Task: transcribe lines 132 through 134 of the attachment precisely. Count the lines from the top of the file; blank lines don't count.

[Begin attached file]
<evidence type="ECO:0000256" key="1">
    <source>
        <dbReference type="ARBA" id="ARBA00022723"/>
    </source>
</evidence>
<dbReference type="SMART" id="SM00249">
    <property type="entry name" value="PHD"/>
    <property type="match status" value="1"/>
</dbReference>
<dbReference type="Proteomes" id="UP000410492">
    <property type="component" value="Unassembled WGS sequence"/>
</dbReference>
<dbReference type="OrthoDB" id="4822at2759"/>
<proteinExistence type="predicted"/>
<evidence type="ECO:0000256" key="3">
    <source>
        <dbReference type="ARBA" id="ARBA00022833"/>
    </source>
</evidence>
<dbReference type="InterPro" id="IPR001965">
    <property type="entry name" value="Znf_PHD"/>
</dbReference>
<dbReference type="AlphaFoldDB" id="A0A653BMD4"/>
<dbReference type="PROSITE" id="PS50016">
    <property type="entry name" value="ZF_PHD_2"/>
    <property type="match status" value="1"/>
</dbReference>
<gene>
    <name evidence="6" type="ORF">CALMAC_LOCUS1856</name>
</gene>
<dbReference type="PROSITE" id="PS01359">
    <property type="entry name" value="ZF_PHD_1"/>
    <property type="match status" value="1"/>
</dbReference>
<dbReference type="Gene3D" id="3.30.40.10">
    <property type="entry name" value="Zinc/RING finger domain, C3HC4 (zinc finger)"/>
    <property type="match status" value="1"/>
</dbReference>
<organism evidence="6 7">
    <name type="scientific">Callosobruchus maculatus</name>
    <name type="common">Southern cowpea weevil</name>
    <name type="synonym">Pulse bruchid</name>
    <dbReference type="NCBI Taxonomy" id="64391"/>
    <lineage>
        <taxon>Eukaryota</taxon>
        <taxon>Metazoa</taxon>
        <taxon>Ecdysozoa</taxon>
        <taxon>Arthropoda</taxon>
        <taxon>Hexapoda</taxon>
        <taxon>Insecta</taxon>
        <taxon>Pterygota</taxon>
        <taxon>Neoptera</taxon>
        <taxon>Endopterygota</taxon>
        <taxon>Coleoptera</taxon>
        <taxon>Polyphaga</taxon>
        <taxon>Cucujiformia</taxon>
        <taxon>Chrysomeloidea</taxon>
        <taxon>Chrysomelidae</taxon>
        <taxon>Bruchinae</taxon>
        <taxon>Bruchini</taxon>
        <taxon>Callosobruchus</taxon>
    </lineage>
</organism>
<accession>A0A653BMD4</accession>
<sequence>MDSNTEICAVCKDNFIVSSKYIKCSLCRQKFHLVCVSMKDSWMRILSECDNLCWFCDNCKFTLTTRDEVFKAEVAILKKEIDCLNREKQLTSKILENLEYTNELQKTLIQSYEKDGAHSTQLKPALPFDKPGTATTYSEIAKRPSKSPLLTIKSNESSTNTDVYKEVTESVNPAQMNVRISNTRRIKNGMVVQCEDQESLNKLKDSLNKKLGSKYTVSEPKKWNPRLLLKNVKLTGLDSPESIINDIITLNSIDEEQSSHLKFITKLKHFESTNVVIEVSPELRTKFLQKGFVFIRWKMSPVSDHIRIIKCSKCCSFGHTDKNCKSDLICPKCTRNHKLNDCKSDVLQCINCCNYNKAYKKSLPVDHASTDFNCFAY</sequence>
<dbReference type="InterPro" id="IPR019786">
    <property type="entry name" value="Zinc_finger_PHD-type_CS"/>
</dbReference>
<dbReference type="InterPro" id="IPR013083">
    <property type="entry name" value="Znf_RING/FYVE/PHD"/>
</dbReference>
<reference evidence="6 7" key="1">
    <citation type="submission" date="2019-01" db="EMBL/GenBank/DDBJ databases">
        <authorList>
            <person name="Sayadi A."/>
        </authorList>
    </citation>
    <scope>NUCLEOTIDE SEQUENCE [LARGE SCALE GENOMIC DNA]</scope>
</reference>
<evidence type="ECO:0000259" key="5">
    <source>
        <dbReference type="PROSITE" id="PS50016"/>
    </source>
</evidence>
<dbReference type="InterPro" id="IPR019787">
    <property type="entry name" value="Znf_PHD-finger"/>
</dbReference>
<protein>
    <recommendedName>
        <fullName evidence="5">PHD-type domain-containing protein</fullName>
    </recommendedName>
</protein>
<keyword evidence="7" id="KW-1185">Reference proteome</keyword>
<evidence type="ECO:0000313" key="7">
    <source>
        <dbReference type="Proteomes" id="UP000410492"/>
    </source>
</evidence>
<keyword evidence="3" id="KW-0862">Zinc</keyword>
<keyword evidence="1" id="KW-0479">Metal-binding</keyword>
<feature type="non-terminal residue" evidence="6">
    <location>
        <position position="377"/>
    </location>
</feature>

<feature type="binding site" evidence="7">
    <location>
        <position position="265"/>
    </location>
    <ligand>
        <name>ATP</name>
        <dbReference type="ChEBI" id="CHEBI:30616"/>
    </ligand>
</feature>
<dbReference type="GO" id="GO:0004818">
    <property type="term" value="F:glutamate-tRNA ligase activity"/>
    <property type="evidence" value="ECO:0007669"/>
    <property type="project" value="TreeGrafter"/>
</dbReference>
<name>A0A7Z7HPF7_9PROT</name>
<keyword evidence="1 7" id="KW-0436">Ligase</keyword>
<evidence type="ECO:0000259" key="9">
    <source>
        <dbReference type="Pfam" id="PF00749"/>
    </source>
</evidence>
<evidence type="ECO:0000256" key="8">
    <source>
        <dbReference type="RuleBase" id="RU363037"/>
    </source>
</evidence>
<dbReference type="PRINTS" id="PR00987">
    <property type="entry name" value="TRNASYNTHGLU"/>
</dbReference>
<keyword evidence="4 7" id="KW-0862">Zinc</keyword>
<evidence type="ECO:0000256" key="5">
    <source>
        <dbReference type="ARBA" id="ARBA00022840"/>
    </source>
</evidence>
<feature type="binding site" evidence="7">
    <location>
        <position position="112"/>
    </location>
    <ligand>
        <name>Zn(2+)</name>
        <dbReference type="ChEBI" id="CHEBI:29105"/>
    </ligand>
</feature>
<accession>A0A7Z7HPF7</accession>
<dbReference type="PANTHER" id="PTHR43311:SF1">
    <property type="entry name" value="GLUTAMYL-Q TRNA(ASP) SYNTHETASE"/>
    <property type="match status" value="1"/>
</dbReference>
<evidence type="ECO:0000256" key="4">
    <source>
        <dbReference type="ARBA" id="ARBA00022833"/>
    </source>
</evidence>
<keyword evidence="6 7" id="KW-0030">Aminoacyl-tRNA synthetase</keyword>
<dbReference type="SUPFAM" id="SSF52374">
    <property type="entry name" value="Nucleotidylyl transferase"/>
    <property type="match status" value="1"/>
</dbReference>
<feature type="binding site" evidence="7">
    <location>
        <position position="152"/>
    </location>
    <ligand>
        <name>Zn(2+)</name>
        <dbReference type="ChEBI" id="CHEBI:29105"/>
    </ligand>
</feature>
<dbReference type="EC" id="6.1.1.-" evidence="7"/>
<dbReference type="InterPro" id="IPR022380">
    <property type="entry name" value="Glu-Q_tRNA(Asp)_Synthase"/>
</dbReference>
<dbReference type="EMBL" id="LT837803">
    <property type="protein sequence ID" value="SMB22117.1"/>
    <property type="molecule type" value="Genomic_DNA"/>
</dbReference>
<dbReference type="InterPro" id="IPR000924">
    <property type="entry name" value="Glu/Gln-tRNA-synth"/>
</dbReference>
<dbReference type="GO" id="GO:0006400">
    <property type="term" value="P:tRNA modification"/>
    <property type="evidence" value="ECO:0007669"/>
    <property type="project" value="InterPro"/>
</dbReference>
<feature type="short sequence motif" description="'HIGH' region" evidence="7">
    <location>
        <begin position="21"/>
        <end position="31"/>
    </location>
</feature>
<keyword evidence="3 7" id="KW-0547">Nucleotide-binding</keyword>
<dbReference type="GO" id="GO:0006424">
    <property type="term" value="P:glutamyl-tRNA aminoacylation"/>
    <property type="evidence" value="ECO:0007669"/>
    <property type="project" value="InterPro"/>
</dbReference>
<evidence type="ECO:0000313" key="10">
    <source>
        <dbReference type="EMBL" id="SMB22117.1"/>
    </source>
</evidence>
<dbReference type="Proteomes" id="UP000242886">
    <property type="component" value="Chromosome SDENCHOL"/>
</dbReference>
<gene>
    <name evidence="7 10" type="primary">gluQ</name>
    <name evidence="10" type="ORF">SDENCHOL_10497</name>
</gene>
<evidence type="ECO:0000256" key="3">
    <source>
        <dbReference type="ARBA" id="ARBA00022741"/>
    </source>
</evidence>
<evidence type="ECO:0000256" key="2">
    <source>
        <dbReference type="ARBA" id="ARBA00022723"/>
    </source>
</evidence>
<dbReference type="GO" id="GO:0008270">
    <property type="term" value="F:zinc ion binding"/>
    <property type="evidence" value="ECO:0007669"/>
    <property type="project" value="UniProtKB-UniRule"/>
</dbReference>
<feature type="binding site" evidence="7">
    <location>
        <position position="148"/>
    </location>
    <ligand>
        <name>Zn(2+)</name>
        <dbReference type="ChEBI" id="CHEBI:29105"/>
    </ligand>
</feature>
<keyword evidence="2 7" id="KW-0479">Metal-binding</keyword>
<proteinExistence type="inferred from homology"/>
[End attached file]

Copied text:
<dbReference type="PRINTS" id="PR00987">
    <property type="entry name" value="TRNASYNTHGLU"/>
</dbReference>